During the time in my life when my grandmother was still living and wholly present, I rarely recall her smelling of anything other than smoke. She smoked More cigarettes, a brand that currently can only be purchased online (And, I’m told, at a few corner stores in the Florida panhandle). More cigarettes were mostly notable because they used brown paper to wrap the tobacco instead of the traditional white paper that most cigarettes use. My grandmother seemed to always have her thin brown fingers wrapped around a stick of thin brown paper, so often that on some days it seemed like the smoke was rising from her hands all on its own. If she needed to get into her purse for any reason, she often had to sift through a graveyard of emptied red and green packs of cigarettes, cursing under her breath the whole time. The smell of them, though, was distinct. I had no language for it as a child, sitting outside of her room and breathing it in while watching her watch Supermarket Sweep in the evening, or watching her watch some soap opera during the summer days when school was out. I found myself not even having language for it as it lingered on my clothing after a good hug. It wasn’t until years later, while taking a road trip through the South in my early 20s, that I could name it. In South Carolina, after a hard rain, I walked through an old plantation. And it was the smell descending from the trees after they made room for the storm. A humble attempt at forgiveness

  Almost every Black grandmother I know smokes. I once hugged a friend’s grandmother while she was holding a cigarette, and it burned a mark onto my t-shirt. After which she took a long drag, looked me up and down and said "You gotta watch that, honey." I have known some who put out their cigarettes, look down at them with disgust and say "I swear, I’m gonna quit one of these days," which we understand to mean "I swear, I’m gonna die one of these days." My particular Black generation is the one who, if they are lucky, have two (or more, in some cases) generations of living women that survived despite being pressed up against all manner of relentless war. It’s why we laugh at the stories of the grandmother who takes no shit, but we know not to laugh too long. It is the unspoken fear, the unspoken knowledge of what many of these women gave. We know that if the officer’s gun didn’t kill them, and poverty’s hunger didn’t kill them, and the violence of marginalized and silenced Black men didn’t kill them, there is no measure of swallowed smoke that will shake them free of the earth quickly and easily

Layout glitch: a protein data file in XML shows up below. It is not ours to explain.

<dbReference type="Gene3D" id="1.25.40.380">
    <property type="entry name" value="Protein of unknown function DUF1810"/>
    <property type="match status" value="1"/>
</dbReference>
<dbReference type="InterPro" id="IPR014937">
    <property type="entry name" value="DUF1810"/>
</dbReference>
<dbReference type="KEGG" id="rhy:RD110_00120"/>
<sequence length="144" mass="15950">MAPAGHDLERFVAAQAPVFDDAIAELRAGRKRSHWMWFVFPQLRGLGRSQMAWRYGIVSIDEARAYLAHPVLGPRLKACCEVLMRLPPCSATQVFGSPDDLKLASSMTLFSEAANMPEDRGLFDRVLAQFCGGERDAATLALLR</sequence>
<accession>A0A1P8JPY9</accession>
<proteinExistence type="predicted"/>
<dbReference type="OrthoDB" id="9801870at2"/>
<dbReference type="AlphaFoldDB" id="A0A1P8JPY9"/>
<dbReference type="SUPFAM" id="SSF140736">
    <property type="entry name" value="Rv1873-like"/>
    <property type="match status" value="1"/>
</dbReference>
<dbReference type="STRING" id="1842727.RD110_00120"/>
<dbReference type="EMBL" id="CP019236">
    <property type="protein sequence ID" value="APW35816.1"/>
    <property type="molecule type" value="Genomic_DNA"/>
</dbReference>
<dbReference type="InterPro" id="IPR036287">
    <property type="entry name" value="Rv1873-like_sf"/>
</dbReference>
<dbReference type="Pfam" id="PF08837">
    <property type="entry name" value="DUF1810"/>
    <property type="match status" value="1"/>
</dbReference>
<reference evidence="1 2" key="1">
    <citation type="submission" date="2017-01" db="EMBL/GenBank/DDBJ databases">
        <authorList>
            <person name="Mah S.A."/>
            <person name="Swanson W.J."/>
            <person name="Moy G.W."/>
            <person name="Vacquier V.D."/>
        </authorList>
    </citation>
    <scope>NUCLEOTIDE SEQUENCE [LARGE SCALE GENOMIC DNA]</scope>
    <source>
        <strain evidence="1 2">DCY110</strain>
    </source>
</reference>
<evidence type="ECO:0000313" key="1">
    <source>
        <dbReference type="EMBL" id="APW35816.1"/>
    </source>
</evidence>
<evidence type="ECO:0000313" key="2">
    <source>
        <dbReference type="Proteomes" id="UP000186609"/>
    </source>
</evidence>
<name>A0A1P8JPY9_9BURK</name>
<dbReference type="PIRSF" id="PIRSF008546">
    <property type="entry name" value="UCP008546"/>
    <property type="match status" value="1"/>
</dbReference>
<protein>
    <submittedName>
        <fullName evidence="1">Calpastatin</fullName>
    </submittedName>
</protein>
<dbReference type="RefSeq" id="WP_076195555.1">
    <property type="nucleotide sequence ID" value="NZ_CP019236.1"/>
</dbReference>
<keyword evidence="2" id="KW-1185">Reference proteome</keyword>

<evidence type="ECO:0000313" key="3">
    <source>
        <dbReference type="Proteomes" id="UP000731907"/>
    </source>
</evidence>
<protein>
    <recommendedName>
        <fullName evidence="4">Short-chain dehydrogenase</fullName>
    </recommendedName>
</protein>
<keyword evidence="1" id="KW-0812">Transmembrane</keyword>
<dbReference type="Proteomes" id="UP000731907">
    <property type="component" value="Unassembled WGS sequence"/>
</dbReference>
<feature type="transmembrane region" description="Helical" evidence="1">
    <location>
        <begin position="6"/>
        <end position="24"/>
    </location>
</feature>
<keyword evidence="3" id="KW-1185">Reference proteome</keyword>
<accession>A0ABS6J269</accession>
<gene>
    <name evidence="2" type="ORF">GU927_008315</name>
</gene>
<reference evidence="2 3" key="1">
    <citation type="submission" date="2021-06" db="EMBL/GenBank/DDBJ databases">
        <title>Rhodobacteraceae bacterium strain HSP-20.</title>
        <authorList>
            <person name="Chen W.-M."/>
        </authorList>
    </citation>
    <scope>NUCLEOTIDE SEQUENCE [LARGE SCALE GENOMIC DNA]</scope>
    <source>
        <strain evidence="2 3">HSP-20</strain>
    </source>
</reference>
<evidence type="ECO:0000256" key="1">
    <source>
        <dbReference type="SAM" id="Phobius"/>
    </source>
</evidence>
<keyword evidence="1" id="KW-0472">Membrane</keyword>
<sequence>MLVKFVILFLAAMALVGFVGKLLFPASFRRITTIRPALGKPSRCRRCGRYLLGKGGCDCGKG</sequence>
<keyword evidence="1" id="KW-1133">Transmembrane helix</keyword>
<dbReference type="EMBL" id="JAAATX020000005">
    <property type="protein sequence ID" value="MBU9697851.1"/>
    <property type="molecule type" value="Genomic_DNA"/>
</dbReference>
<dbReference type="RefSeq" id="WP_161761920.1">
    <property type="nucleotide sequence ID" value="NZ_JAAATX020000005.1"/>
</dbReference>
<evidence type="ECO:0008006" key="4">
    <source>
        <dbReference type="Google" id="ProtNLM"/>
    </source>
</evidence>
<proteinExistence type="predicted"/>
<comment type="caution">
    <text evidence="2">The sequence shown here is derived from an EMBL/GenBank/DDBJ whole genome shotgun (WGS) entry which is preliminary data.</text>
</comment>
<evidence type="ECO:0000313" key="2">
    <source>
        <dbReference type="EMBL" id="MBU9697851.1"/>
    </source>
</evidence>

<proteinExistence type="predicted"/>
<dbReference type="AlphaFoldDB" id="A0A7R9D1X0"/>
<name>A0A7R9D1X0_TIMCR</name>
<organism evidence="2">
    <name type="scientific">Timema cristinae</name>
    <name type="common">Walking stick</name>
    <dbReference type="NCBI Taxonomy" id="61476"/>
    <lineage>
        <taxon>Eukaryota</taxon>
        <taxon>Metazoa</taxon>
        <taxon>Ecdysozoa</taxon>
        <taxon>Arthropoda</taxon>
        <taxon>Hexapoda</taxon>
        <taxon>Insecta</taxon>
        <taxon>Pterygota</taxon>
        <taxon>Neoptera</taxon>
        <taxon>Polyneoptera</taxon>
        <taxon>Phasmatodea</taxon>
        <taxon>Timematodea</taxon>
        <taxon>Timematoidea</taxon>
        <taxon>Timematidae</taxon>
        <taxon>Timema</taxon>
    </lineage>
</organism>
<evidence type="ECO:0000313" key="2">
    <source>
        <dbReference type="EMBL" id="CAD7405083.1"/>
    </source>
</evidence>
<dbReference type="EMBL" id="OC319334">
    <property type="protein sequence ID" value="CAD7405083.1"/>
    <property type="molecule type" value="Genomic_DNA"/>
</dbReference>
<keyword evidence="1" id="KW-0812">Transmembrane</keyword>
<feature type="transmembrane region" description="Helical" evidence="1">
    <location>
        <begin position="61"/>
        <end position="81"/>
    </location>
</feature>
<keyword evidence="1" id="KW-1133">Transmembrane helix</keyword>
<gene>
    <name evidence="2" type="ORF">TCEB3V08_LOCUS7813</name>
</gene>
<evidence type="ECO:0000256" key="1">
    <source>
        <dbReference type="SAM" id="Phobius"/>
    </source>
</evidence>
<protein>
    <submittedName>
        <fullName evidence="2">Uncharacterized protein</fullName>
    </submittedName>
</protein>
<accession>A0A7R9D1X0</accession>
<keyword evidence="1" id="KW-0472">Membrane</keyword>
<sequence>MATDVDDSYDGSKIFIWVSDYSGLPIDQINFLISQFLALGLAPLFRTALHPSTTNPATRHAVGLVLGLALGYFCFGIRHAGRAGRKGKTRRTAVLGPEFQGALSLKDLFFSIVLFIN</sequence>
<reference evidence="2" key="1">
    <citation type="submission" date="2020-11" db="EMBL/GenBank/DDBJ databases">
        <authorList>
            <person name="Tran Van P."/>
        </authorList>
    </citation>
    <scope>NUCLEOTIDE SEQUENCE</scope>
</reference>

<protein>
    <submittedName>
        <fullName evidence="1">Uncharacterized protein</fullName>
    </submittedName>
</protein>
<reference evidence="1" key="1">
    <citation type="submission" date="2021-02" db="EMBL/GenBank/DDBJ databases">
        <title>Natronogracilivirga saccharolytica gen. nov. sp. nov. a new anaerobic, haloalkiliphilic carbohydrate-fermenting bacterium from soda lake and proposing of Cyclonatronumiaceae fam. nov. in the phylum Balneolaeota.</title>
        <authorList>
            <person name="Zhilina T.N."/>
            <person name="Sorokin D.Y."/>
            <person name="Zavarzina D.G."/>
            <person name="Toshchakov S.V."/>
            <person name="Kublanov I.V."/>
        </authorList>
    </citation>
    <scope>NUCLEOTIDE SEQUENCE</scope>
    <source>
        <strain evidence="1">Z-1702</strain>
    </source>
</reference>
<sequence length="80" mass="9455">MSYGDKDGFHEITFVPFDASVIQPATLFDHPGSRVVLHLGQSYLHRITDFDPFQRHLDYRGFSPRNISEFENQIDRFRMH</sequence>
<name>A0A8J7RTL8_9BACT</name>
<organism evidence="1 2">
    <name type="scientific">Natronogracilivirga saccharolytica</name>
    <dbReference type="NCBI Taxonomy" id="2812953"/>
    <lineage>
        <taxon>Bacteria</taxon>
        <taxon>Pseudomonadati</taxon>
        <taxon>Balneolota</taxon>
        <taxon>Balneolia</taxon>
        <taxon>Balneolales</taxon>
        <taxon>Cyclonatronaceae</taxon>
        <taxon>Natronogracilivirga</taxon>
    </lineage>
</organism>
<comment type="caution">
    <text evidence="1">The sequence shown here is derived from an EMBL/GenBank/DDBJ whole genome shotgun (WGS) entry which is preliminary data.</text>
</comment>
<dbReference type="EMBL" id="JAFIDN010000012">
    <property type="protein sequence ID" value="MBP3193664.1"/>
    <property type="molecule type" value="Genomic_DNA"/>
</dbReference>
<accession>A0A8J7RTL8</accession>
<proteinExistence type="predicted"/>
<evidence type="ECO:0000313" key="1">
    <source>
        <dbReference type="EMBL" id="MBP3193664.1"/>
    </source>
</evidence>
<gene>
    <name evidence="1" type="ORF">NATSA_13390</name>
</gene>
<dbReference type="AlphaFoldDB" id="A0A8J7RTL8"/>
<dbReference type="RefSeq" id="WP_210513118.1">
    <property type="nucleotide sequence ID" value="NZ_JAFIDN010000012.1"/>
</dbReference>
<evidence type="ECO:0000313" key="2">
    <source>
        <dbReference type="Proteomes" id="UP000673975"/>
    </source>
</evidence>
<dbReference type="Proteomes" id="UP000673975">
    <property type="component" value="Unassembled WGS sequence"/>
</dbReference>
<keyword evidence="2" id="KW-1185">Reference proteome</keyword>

There is pretty much no violence in this country that can be divorced from this country’s history. It is an uneasy conversation to approach, especially now, as we are asked to “behave” in the midst of another set of Black bodies left hollow. The southern Black church has always been a battleground in this history of violence. Most notably, of course, during the Freedom Summer of 1964, but even beyond. The church, if we are to believe that it still exists for this purpose, is a space of ultimate humbling and vulnerability. In the South, the Black church is also a place of fear. To attack the innocent where they feel most secure is cowardly, of course, but it is also a reminder. There is no safety from this. There will be no reprieve from the sickness that spreads and calls people to take up this level of violence. There will be no calm before the storm. There will only be the storm, and then another, louder storm. It will follow you to your homes, press itself between your sleeping children, hang over your shoulders at work, and yes, it will walk into your church, pray to the same God as you do, and then stand up and open fire. There is no way to talk about this without talking about the history of instilling fear in Black people in this country. Without closing our eyes and feeling the warmth from a flaming cross. Or smelling a wet body, limp and descending from a southern plantation tree